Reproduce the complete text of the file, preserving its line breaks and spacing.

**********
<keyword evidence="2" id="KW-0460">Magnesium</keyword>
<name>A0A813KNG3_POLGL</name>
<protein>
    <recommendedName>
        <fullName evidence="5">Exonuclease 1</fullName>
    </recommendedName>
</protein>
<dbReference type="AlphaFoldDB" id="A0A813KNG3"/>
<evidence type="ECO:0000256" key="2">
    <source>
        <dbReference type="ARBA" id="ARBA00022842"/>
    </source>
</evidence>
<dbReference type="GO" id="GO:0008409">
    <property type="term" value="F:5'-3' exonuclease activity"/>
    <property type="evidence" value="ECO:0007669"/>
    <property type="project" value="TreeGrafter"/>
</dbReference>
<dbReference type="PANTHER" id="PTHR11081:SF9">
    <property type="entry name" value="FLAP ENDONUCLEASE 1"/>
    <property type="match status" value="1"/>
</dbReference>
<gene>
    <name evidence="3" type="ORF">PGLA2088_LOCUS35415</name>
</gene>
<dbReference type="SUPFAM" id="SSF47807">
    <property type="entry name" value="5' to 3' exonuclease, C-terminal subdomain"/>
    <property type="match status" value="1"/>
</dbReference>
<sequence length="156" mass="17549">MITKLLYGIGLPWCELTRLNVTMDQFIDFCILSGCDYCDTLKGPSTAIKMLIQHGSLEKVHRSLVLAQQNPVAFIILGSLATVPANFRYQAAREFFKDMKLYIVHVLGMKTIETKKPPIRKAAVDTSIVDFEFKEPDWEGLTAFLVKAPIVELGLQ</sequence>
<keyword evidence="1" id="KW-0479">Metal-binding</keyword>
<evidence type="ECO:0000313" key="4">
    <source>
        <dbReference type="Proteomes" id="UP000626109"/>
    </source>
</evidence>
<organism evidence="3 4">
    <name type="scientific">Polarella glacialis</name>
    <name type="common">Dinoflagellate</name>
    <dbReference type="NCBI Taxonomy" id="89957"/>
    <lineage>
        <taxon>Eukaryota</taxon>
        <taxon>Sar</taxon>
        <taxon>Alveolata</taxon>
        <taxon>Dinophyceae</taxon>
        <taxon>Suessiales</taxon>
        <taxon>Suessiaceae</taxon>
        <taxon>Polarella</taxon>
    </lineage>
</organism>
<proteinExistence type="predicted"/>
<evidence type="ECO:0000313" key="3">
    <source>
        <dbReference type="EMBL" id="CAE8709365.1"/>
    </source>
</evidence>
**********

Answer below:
<keyword evidence="2" id="KW-0460">Magnesium</keyword>
<name>A0A813KNG3_POLGL</name>
<protein>
    <recommendedName>
        <fullName evidence="5">Exonuclease 1</fullName>
    </recommendedName>
</protein>
<dbReference type="AlphaFoldDB" id="A0A813KNG3"/>
<evidence type="ECO:0000256" key="2">
    <source>
        <dbReference type="ARBA" id="ARBA00022842"/>
    </source>
</evidence>
<dbReference type="GO" id="GO:0008409">
    <property type="term" value="F:5'-3' exonuclease activity"/>
    <property type="evidence" value="ECO:0007669"/>
    <property type="project" value="TreeGrafter"/>
</dbReference>
<dbReference type="PANTHER" id="PTHR11081:SF9">
    <property type="entry name" value="FLAP ENDONUCLEASE 1"/>
    <property type="match status" value="1"/>
</dbReference>
<gene>
    <name evidence="3" type="ORF">PGLA2088_LOCUS35415</name>
</gene>
<dbReference type="SUPFAM" id="SSF47807">
    <property type="entry name" value="5' to 3' exonuclease, C-terminal subdomain"/>
    <property type="match status" value="1"/>
</dbReference>
<sequence length="156" mass="17549">MITKLLYGIGLPWCELTRLNVTMDQFIDFCILSGCDYCDTLKGPSTAIKMLIQHGSLEKVHRSLVLAQQNPVAFIILGSLATVPANFRYQAAREFFKDMKLYIVHVLGMKTIETKKPPIRKAAVDTSIVDFEFKEPDWEGLTAFLVKAPIVELGLQ</sequence>
<keyword evidence="1" id="KW-0479">Metal-binding</keyword>
<evidence type="ECO:0000313" key="4">
    <source>
        <dbReference type="Proteomes" id="UP000626109"/>
    </source>
</evidence>
<organism evidence="3 4">
    <name type="scientific">Polarella glacialis</name>
    <name type="common">Dinoflagellate</name>
    <dbReference type="NCBI Taxonomy" id="89957"/>
    <lineage>
        <taxon>Eukaryota</taxon>
        <taxon>Sar</taxon>
        <taxon>Alveolata</taxon>
        <taxon>Dinophyceae</taxon>
        <taxon>Suessiales</taxon>
        <taxon>Suessiaceae</taxon>
        <taxon>Polarella</taxon>
    </lineage>
</organism>
<proteinExistence type="predicted"/>
<evidence type="ECO:0000313" key="3">
    <source>
        <dbReference type="EMBL" id="CAE8709365.1"/>
    </source>
</evidence>